Study: Why Some People Can’t Dance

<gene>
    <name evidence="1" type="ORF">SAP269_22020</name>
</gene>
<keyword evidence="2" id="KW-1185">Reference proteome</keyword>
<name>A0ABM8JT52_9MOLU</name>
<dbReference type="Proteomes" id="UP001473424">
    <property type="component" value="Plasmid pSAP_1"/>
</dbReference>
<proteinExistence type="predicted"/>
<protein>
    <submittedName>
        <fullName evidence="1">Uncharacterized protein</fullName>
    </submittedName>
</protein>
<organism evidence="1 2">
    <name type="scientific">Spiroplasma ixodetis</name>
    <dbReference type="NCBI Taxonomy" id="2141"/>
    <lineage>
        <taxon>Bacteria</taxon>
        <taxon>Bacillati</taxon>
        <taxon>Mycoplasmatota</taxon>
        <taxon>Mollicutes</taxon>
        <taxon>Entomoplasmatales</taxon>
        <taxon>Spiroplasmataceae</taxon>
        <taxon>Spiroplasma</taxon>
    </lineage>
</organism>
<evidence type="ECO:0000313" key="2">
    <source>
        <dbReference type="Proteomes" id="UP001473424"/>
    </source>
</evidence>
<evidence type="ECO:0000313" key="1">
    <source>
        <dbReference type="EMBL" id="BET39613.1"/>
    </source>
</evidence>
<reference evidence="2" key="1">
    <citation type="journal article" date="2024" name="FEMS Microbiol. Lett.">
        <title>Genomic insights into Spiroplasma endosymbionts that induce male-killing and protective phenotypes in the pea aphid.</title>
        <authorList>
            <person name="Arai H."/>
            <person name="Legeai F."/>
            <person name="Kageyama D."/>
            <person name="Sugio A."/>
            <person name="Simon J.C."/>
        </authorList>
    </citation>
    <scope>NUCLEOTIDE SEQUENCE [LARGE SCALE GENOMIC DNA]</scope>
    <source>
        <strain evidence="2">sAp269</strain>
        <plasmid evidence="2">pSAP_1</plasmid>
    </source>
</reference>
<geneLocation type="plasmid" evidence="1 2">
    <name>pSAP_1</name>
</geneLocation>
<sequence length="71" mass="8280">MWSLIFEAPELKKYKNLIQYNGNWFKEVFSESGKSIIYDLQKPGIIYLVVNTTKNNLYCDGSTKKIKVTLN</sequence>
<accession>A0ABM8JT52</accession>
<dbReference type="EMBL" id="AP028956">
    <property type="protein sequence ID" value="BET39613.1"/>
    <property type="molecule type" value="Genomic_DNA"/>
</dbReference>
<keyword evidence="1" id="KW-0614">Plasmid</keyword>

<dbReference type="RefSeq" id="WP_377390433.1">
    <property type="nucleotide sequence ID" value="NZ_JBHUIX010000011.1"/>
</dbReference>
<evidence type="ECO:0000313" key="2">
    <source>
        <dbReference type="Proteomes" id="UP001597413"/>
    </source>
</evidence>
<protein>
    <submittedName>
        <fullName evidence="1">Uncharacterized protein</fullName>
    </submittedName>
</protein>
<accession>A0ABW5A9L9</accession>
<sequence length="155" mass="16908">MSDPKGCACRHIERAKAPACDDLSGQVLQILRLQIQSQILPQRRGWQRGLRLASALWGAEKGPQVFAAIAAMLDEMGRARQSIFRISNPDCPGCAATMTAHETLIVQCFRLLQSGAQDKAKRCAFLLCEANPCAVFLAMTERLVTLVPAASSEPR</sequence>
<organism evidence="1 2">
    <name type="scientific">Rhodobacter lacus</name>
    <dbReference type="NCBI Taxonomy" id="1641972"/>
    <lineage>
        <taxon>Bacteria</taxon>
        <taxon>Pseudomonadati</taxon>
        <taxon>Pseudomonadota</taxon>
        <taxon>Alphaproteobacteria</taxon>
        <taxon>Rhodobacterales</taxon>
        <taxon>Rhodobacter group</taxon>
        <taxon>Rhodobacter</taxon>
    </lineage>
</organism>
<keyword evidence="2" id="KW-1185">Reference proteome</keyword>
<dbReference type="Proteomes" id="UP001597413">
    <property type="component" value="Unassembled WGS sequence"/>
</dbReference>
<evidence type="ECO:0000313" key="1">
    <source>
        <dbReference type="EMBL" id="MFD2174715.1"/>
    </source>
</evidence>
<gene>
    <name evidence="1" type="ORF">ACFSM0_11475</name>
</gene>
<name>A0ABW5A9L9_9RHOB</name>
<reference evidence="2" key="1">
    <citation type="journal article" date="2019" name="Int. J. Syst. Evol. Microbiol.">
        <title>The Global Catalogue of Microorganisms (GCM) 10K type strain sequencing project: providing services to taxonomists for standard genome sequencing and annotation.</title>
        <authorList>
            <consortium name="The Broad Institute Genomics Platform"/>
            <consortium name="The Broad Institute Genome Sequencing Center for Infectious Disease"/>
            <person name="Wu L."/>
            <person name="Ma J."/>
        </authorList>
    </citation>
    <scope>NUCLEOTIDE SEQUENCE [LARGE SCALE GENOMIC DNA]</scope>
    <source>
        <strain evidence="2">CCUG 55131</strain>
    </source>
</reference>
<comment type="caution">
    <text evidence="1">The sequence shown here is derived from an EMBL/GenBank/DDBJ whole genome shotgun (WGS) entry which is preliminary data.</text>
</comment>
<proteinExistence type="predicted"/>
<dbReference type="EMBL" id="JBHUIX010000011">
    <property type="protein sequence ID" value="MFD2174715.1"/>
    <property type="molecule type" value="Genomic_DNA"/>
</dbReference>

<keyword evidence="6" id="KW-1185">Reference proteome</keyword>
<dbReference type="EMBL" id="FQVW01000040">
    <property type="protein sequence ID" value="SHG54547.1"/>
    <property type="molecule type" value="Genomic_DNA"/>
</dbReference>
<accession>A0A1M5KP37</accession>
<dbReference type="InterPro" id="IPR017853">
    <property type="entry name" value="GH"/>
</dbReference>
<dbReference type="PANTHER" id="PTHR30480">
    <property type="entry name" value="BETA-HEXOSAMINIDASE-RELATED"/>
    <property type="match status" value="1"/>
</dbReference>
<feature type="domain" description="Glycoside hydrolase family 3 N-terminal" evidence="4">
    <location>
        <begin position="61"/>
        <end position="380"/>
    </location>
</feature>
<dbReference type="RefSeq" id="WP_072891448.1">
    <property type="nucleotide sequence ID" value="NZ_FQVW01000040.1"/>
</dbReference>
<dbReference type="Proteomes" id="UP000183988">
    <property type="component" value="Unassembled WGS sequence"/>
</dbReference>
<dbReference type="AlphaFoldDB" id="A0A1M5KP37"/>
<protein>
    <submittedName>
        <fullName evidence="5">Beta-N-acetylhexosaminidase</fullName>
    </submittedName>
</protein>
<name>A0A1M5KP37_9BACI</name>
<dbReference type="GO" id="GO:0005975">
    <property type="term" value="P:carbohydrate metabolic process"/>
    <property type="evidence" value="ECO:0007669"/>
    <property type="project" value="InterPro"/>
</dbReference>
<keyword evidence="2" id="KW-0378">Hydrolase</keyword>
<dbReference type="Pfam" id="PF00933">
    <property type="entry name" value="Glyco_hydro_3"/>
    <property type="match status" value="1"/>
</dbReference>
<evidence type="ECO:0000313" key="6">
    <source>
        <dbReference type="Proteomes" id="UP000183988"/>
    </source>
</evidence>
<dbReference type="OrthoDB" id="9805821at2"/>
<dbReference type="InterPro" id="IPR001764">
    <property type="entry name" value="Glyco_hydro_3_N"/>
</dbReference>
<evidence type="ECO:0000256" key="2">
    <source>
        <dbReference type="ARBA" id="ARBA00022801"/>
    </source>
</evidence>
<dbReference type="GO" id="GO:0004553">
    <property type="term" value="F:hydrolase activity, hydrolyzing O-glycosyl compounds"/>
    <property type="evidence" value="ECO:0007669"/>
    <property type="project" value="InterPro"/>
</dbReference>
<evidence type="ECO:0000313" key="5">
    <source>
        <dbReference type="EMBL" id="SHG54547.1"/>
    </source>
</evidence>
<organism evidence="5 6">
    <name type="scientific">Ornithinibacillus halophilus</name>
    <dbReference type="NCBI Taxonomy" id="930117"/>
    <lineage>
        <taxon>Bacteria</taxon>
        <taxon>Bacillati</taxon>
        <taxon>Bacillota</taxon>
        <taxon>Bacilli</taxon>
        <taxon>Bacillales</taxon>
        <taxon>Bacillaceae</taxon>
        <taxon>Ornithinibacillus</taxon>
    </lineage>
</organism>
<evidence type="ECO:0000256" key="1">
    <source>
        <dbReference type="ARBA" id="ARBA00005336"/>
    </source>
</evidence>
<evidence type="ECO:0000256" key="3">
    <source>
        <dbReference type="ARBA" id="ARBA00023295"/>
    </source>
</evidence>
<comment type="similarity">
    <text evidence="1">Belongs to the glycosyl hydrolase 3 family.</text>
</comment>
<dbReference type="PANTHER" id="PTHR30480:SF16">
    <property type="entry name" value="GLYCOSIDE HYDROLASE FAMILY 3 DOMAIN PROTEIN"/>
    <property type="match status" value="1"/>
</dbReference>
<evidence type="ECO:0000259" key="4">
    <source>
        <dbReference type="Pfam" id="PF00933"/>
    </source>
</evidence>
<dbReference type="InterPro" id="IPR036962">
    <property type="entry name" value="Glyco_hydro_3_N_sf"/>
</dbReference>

Some people are able to dance without much effort at all, while others have two left feet, and now researchers think they know why not all people can dance. Western Sydney University researchers explain that the process of “neural entertainment,” or how the human brain locks onto rhythms in the external environment, supports the coordination of body movements. This occurs when sensory input, such as music with a clear beat, triggers periodic bursts of synchronized brain activity. Researchers measured the neural entertainment of participants by using EEG tests to monitor their neural activity as they listened to two different pieces of music. The results showed the strength of neural entertainment was related to people’s ability to move in synchrony with the beat. Those with strong neural responses were more accurate at tapping a finger in time with the beat of the two rhythms, meaning they could generate the beat internally. The others required physical stimulation to perceive the beat. Those who were good at internally generating beats also performed well on a task that required them to predict tempo changes in musical sequences. It’s not clear why individual differences in the strength of neural entertainment occur, but it might reflect the efficiency of neural responses at early levels of auditory processing, such as brainstem responses. (Daily Mail)